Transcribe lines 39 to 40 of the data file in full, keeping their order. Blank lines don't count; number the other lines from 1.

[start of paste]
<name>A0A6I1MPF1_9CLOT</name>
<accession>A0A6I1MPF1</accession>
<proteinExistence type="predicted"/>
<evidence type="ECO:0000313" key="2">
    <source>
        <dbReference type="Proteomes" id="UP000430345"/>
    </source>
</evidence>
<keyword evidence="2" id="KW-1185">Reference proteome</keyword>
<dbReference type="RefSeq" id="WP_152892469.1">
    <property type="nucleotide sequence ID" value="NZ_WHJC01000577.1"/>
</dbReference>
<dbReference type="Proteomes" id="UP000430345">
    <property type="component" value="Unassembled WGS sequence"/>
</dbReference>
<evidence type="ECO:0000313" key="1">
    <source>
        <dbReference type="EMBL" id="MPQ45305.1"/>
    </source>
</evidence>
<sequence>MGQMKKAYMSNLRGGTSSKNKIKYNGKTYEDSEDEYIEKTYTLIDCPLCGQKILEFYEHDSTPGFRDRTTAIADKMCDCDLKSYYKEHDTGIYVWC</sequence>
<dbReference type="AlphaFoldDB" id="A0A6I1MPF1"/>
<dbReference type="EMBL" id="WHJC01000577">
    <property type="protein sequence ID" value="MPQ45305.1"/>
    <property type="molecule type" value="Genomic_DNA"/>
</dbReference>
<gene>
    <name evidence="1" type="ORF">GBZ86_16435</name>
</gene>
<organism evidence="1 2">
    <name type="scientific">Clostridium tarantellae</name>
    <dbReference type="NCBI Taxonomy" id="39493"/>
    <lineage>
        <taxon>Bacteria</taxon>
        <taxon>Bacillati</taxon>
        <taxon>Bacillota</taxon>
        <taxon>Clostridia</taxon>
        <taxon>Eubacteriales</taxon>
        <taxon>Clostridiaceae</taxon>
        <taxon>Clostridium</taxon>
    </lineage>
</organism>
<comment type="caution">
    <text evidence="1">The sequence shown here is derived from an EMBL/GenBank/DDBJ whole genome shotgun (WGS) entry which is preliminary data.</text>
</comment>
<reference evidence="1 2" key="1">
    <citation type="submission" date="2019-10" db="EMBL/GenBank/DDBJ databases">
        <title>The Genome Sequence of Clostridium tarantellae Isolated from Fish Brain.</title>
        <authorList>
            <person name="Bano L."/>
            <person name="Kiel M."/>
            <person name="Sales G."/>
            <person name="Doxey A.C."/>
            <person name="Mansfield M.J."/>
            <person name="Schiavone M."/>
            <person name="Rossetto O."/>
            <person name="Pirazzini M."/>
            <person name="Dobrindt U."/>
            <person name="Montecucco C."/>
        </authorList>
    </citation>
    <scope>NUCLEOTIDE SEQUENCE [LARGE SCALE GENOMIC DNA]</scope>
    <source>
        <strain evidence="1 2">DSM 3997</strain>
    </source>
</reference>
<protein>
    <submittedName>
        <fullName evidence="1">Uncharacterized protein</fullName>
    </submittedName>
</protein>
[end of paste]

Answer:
        <taxon>Clostridiaceae</taxon>
        <taxon>Clostridium</taxon>